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  1. #1
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    Touring on a 29er?

    I recently sold my beloved recumbent tadpole trike, which was really well kitted out for touring. The big issue is that local roads (I am currently in the Philippines, and will hit the rest of SE Asia over the next few years) can change unexpectedly to something not suitable for the wide wheelbase and low ground clearance of a trike.

    So, I was expecting to build a 2-wheel recumbent, but the non-availability of suitable materials, and the difficulty, cost and delay of importing the same are leading me to look at a DF.

    The only semi-suitable bikes available locally at a reasonable cost, and in my size, are 29er XC mountain bikes. There is a new 19 in town, and a 21 frame, and that's it.

    There are several negatives, one of the biggest is how to attach luggage. I have a trailer, which would be sort of acceptable for heavy duty touring, but mostly I can get by with much less luggage than the trailer allows.
    For day rides, I carry 2 to 6 liters of water, a fairly complete set of tools and basic spares, snacks, and so on.
    The bikes I have seen don't have lugs or anything else.

    Could a good welder add lugs?

    Is there a rack system (DIY preferably) that can be modified to attach?

    Anybody else toured on a 29er, and am I stupid to think about this?

    Thanks

    Tony

  2. #2
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    I sold my Americano and I'm now using a 29er with no problems. Consider frame bags. You might be able to download plans / patterns from the internet and have someone make them for you. Of course, you won't be able to carry much stuff. OTOH you are not likely to be camping while in SEA.

  3. #3
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    Look at the salsa fargo or the surly orge. Steel with all the bits to fit racks.

  4. #4
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    You can use an Old Man Mountain rack that attaches via QR, or tow a trailer, this will work.

    Most welders can't weld a bike without ruining it. The tubing walls are very thin, and most welders would just burn a hole right through it. I's possible they could attach rack/fender bosses to a dropout, but I suspect it would lack adequate strength and eventually fail, and they also would possibly screw up your dropouts in the process too.

    Most mtbs have fairly short chainstays - even if you fit a rack, you'll have to use small bags, or mount them far back (which is a bad idea for handling) to keep the heels of your shoes from striking the bags as you pedal.

    I'll echo the previous poster's comment: get a bike suitable for touring. A Surly LHT will fit most people and is hard to beat cost-wise.

  5. #5
    The Recumbent Quant cplager's Avatar
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    If you're still considering a recumbent, consider finding a Y frame and using a Cruzbike conversion. There's a BROL member who's ridden his conversion over 30,000 miles. David Byrne rode is Cruzbike Sofrider "around the world" (just shy of 30,000 miles).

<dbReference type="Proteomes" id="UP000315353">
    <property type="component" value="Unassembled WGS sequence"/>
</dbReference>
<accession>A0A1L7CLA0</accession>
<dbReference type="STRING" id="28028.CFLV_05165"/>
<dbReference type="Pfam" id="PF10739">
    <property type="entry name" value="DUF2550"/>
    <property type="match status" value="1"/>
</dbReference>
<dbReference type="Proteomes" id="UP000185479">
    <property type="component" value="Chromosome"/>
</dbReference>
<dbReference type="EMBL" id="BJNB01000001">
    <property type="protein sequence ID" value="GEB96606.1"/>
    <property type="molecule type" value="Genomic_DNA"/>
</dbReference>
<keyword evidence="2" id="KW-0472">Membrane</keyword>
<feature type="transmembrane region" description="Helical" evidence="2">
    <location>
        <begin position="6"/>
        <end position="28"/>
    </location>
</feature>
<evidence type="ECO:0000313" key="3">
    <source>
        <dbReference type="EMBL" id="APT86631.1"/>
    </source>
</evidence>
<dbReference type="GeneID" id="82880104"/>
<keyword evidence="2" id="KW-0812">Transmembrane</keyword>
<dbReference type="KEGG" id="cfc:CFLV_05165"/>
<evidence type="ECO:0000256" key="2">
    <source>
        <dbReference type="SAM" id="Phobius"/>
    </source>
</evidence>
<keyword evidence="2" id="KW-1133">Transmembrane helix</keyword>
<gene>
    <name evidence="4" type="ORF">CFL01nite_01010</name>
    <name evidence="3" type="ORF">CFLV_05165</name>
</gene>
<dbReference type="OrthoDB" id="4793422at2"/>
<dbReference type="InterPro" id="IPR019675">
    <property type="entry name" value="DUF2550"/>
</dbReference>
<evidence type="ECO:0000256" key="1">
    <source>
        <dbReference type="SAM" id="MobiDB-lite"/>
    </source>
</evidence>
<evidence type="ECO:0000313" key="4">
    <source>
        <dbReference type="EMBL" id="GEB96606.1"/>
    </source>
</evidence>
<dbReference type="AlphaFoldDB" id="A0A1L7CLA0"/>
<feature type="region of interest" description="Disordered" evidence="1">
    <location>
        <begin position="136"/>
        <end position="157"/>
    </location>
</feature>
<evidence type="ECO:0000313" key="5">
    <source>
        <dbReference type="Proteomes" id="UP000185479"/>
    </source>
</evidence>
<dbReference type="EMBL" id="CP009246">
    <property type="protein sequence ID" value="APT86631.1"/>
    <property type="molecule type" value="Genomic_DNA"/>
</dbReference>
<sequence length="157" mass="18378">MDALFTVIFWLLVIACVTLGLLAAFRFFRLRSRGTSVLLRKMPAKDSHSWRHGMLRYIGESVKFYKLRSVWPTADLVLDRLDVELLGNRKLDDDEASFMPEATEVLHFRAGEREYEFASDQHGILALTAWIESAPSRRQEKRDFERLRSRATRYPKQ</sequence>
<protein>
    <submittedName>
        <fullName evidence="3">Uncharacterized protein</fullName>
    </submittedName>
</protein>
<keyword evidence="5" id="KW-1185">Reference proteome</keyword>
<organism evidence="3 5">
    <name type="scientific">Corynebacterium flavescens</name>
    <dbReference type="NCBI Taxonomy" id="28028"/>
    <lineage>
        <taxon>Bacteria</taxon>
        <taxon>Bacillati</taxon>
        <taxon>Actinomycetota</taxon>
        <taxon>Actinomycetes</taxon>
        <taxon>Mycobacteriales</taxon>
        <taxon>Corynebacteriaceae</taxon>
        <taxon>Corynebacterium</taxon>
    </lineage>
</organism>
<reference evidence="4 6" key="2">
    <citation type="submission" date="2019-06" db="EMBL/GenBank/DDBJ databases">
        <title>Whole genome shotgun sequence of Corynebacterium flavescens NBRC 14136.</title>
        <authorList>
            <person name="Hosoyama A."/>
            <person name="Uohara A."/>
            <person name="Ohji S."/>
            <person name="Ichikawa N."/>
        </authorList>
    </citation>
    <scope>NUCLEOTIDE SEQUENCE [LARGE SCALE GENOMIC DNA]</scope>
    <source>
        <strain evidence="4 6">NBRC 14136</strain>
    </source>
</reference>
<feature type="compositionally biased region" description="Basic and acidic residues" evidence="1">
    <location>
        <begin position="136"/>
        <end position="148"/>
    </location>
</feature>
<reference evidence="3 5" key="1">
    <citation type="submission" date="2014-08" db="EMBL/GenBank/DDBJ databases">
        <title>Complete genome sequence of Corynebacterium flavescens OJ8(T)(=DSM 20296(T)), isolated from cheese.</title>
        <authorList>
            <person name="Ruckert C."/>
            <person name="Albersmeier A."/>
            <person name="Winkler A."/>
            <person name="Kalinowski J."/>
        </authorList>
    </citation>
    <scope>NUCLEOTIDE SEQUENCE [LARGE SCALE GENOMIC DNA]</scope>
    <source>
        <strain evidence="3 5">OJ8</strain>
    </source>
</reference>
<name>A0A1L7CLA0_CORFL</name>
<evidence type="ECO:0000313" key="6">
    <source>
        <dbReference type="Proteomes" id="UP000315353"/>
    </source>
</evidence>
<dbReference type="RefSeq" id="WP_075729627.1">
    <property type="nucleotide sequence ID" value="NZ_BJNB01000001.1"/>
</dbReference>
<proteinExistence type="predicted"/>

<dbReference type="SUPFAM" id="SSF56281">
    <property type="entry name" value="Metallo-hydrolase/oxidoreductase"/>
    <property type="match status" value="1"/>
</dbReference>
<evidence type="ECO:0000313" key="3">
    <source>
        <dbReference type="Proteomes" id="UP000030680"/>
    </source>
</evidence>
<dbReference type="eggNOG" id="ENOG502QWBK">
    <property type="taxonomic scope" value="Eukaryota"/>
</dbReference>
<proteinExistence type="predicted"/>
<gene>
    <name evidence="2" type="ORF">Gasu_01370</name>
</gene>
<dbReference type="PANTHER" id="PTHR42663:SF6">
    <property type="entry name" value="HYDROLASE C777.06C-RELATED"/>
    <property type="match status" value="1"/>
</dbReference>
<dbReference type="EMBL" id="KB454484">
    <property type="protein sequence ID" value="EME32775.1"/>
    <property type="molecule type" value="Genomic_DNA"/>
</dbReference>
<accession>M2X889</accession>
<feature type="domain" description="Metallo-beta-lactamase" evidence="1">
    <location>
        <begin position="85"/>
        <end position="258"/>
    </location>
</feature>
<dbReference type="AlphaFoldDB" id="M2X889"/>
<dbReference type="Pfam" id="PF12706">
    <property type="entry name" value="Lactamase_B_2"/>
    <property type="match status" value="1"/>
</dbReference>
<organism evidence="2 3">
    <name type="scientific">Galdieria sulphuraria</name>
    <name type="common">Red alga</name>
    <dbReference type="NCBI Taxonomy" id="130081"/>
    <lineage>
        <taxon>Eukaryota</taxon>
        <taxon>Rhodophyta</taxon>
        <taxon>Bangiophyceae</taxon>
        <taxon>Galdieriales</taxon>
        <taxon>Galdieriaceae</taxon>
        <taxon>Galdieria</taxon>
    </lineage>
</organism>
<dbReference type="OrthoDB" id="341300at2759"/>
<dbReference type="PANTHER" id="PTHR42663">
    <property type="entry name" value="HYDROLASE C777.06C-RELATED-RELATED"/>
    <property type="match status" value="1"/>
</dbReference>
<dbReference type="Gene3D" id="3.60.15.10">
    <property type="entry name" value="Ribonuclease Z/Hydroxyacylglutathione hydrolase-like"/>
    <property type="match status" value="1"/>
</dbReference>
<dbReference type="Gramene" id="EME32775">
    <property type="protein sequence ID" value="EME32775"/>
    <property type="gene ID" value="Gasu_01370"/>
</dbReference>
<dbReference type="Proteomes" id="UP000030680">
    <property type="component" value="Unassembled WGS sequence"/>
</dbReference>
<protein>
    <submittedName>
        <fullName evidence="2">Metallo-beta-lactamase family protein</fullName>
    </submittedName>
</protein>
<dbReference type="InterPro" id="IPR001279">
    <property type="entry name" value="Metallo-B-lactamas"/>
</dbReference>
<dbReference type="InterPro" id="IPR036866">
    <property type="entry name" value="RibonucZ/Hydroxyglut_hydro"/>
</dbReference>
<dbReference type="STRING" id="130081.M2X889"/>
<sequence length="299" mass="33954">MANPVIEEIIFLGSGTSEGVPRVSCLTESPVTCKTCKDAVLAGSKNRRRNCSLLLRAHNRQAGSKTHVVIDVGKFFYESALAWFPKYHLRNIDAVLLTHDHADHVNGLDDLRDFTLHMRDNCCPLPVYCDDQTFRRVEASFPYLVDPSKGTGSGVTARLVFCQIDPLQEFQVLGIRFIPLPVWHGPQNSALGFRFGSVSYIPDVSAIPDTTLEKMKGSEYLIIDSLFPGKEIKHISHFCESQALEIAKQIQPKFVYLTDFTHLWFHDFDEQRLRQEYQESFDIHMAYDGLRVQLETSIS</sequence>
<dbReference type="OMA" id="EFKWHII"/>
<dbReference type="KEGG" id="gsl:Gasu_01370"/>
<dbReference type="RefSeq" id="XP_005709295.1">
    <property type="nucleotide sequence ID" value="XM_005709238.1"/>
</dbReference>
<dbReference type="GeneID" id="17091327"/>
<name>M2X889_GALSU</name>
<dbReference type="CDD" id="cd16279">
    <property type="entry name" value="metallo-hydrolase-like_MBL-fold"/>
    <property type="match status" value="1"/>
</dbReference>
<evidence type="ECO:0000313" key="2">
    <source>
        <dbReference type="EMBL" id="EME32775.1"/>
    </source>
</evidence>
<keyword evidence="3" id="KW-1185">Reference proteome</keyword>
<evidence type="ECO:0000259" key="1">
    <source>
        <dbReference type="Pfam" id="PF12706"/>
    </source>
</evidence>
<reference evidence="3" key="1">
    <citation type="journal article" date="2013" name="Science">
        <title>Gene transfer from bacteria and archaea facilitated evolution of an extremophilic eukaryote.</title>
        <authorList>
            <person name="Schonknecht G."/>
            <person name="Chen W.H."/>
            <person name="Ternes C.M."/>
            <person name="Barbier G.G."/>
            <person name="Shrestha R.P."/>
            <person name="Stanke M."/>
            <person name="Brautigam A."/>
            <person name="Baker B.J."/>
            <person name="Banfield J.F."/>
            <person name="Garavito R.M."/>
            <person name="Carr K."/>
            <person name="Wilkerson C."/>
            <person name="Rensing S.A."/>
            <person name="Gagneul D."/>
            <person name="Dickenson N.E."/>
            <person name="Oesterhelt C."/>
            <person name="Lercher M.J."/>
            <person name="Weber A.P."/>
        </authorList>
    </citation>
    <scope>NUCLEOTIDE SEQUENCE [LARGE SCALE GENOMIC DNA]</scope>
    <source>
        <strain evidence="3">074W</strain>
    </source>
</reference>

I wouldn't hesitate to tour on one of these bikes. You can load them nicely (particularly if you mock up below-the-seat bags in addition to panniers on the rear rack).

    Here's the conversion kit applied to a folding bike:


    I don't think there's any issue touring on a 29er (although I'd personally ditch the knobby tires unless you're really going off-road). With p-clamps, it should be pretty easy to get whatever rack setup in which you're interested.
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  6. #6
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    Thanks for the input.
    For various reasons, including shipping costs, import duties, import hassles, time and my budget, importing a touring bike isn't an option I will consider. I also don't think a touring bike will buy me a lot over my trike, other than being able to deal with roads where single track vehicles can negotiate, where a trike can't.
    As for comfort and the ability to handle a good load, the touring bike option is way behind the trike I just sold (IMHO).

    I've been riding the trike quite a bit here, and have a good idea of the relative abilities.

    The Cruzbike conversion is one I've considered, and have not ruled out. My issues are that some of the roads I travel already have me spinning the rear wheel on my trike (even paved and with a bit of a load to weight it, and that's in my subdivision), and then the fairly chaotic traffic here, where slow speed stability and responsiveness is key.
    Lastly, there is the issue of finding a suitable donor in my size: I'd like to ride it as an MTB first, to see how I get on with the concept before investing in a Cruz conversion, and so far I have not been able to find any bike in my size other than a 29er.
    Or will a Cruz be OK using a 29er as a base (I'm 6'2)?

    I've also considered RecycledRecumbents. I've had a LWB bent before of very similar dimensions, and as a result would really like at least rear suspension.
    Again, finding affordable donor frames of suitable quality is an issue.

    Last night I found a potential supplier of carbon fiber and composites in the USA, who seems able to meet my needs as far as payment and shipping terms go, I just have to work the financial and duty / tax issues out, as well as getting a complete plan and list of materials. So I could still build something: my ideal bike for the way I ride here is likely the Azub Max and 6, and the HP Velotechnik Grasshopper, so something with similar geometry and components would likely work.